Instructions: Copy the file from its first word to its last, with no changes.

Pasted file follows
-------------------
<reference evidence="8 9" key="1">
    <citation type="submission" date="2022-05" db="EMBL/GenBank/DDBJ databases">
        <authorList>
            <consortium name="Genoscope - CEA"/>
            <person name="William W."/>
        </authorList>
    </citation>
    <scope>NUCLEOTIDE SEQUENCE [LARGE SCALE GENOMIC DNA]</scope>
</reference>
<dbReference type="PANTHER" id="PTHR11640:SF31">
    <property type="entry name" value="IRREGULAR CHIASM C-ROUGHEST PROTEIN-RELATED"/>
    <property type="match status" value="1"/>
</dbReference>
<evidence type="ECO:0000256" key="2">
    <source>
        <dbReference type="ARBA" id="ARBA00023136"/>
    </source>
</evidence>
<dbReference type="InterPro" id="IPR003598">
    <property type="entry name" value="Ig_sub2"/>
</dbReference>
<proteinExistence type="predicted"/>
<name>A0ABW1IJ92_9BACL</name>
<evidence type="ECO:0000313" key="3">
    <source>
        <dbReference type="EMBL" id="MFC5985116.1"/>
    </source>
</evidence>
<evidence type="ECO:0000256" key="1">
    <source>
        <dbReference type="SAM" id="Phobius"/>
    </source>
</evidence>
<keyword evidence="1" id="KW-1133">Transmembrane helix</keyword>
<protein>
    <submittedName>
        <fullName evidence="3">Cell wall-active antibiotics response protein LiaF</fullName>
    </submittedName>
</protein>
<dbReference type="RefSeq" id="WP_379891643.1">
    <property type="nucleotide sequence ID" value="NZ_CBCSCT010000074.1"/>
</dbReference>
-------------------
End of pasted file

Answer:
<reference evidence="8 9" key="1">
    <citation type="submission" date="2022-05" db="EMBL/GenBank/DDBJ databases">
        <authorList>
            <consortium name="Genoscope - CEA"/>
            <person name="William W."/>
        </authorList>
    </citation>
    <scope>NUCLEOTIDE SEQUENCE [LARGE SCALE GENOMIC DNA]</scope>
</reference>
<dbReference type="PANTHER" id="PTHR11640:SF31">
    <property type="entry name" value="IRREGULAR CHIASM C-ROUGHEST PROTEIN-RELATED"/>
    <property type="match status" value="1"/>
</dbReference>
<evidence type="ECO:0000256" key="2">
    <source>
        <dbReference type="ARBA" id="ARBA00023136"/>
    </source>
</evidence>
<dbReference type="InterPro" id="IPR003598">
    <property type="entry name" value="Ig_sub2"/>
</dbReference>
<proteinExistence type="predicted"/>
<name>A0ABW1IJ92_9BACL</name>
<evidence type="ECO:0000313" key="3">
    <source>
        <dbReference type="EMBL" id="MFC5985116.1"/>
    </source>
</evidence>
<evidence type="ECO:0000256" key="1">
    <source>
        <dbReference type="SAM" id="Phobius"/>
    </source>
</evidence>
<keyword evidence="1" id="KW-1133">Transmembrane helix</keyword>
<protein>
    <submittedName>
        <fullName evidence="3">Cell wall-active antibiotics response protein LiaF</fullName>
    </submittedName>
</protein>
<dbReference type="RefSeq" id="WP_379891643.1">
    <property type="nucleotide sequence ID" value="NZ_CBCSCT010000074.1"/>
</dbReference>